What about this do some libertarians not understand?Amphipolis (fdbc48) — 2/2/2009 @ 5:41 am
That is the most objectively ridiculous statement on this thread. No matter how you look at it, be it in terms of physical/mental damage to the user to societal impact and possible consequences to others alcohol exacts a far greater toll than pot. It’s nowhere near close.AKA Pablo (99243e) — 2/2/2009 @ 6:01 am
I agree, and since there was not one scintilla of proof posted here to buttress that rant, the commenter has effectively beclowned himself. Every time some new “study” comes out about the harmful effects of pot, the eventual underwriters of the “study” are revealed to be anti – drug councils. For years we had to hear endless talk about how pot was the ever – present scourge for the “gateway” drugs that were soon to follow, even though no conclusive evidence was ever verified to justify that statement.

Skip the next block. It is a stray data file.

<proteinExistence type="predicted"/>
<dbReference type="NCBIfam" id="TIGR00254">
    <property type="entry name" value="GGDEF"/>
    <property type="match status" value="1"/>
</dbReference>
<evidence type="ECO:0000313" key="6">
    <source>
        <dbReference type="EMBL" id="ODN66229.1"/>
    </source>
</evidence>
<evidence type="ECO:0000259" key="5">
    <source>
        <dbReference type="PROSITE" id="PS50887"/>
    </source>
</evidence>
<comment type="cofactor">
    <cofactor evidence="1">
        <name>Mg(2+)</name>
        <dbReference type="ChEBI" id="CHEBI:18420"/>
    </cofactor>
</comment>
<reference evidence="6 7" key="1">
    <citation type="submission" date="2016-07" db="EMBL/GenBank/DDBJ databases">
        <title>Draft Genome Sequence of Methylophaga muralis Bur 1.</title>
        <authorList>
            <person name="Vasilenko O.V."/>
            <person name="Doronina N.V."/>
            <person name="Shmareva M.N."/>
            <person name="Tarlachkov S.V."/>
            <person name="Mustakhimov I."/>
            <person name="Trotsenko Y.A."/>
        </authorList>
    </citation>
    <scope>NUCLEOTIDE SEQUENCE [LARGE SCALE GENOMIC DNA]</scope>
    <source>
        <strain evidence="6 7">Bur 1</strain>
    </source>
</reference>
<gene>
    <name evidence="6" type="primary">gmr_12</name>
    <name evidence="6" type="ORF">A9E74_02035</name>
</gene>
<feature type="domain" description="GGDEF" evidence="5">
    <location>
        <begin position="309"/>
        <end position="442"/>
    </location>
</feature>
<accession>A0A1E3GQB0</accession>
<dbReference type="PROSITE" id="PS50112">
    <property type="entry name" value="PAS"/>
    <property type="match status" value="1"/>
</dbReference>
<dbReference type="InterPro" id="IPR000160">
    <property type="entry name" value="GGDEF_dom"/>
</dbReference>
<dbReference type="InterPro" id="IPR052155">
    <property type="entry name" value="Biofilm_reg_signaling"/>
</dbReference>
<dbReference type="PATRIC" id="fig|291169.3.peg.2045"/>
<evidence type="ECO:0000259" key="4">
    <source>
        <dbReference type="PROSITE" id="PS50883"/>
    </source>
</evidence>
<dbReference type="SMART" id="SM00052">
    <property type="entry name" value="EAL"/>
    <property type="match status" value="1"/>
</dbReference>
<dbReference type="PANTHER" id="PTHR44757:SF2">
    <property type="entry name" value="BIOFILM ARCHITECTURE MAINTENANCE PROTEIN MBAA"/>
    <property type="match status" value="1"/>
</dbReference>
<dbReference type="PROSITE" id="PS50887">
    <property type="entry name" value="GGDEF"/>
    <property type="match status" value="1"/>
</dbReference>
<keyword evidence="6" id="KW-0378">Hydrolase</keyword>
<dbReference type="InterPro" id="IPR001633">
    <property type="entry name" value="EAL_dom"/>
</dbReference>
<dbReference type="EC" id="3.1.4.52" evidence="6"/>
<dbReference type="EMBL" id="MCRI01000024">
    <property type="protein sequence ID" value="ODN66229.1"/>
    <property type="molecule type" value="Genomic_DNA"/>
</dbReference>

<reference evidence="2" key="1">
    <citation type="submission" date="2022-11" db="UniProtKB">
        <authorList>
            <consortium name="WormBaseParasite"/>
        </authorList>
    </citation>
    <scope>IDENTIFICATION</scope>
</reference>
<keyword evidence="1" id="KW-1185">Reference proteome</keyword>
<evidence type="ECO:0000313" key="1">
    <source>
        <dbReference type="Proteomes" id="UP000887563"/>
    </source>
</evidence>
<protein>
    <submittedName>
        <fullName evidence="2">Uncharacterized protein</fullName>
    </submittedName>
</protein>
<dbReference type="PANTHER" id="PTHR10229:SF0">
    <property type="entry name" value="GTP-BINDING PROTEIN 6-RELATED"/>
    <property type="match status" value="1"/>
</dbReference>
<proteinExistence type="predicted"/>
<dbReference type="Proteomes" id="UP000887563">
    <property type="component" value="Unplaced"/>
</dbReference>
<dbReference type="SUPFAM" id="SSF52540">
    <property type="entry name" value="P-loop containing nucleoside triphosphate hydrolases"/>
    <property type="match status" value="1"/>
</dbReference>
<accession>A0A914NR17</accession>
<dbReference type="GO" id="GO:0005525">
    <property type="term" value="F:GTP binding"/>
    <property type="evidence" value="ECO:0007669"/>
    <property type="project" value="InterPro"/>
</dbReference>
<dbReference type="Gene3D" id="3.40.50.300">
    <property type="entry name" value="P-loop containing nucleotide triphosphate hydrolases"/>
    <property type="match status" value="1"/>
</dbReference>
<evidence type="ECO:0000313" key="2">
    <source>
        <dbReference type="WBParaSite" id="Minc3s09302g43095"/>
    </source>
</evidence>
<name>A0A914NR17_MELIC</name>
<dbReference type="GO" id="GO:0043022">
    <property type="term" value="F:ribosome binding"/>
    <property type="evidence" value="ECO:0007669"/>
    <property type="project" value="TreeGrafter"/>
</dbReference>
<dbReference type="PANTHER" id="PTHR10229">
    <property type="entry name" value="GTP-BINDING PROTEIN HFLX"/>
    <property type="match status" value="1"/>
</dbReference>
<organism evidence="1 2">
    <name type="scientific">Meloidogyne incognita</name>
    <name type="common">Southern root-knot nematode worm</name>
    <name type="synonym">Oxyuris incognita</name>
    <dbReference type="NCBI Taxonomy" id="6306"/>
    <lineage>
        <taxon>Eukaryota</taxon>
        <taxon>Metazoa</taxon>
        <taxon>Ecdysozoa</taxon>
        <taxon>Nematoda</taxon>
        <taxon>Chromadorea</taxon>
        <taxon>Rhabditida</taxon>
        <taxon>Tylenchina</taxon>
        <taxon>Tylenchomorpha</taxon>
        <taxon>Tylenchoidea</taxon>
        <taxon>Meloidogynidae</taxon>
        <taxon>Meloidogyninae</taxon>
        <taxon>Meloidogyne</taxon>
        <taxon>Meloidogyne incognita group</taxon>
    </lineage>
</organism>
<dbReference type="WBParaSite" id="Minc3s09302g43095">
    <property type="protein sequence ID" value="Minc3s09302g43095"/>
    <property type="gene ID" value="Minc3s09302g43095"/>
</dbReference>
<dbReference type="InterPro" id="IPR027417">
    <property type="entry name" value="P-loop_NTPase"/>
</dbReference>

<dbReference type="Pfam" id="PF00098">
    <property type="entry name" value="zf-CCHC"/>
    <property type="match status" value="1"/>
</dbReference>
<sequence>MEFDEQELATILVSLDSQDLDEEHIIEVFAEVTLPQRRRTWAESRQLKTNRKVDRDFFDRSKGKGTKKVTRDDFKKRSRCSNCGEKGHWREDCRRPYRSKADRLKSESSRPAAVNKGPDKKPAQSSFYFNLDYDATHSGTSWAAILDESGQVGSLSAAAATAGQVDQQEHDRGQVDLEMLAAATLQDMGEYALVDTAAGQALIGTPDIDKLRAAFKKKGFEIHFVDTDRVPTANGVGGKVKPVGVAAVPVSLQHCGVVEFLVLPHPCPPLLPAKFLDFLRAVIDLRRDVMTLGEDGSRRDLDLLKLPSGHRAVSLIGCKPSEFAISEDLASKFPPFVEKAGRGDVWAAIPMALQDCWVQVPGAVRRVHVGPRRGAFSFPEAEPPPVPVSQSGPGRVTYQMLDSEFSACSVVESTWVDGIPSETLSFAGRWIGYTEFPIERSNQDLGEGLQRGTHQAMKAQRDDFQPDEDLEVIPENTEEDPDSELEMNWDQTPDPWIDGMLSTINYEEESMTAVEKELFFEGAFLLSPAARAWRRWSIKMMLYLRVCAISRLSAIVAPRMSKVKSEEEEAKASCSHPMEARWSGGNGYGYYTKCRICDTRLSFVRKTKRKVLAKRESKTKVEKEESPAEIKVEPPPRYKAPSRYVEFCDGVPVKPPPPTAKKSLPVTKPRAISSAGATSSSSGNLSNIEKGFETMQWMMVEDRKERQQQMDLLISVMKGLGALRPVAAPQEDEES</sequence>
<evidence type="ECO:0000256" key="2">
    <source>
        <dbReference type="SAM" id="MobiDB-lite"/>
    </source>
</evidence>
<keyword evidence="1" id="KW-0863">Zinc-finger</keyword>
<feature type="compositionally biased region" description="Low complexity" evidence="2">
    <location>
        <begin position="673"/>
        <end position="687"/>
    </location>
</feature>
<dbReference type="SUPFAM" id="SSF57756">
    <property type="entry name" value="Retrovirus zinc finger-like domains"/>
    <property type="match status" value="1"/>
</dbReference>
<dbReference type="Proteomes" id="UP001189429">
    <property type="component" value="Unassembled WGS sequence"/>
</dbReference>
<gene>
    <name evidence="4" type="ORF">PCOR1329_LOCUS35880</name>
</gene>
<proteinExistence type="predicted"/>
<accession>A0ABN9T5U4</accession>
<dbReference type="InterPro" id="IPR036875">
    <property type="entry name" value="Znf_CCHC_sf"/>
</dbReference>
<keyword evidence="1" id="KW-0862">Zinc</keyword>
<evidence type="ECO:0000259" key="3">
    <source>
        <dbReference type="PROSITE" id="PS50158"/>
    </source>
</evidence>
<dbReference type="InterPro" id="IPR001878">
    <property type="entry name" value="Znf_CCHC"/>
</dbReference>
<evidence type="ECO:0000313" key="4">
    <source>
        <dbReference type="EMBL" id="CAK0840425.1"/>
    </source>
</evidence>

50% of my generation of my family is in recovery, and the family history of alcoholism is traceable back
I have no doubt that part of it is genetic in origin – on my father’s side, alcoholism has been occuring in every generation, as far back as recorded.Dmac (2fab96) — 2/2/2009 @ 7:08 am
That is the most objectively ridiculous statement on this thread.
By every conceivable objective measure, alcohol is far more destructive and dangerous than marijuana. How many people have drunks killed this year? How many spouses and children have they battered? How many marriages and families have they destroyed?
I’ve known a fair number of people who drank themselves to death. Try to find me somebody who toked themselves to death.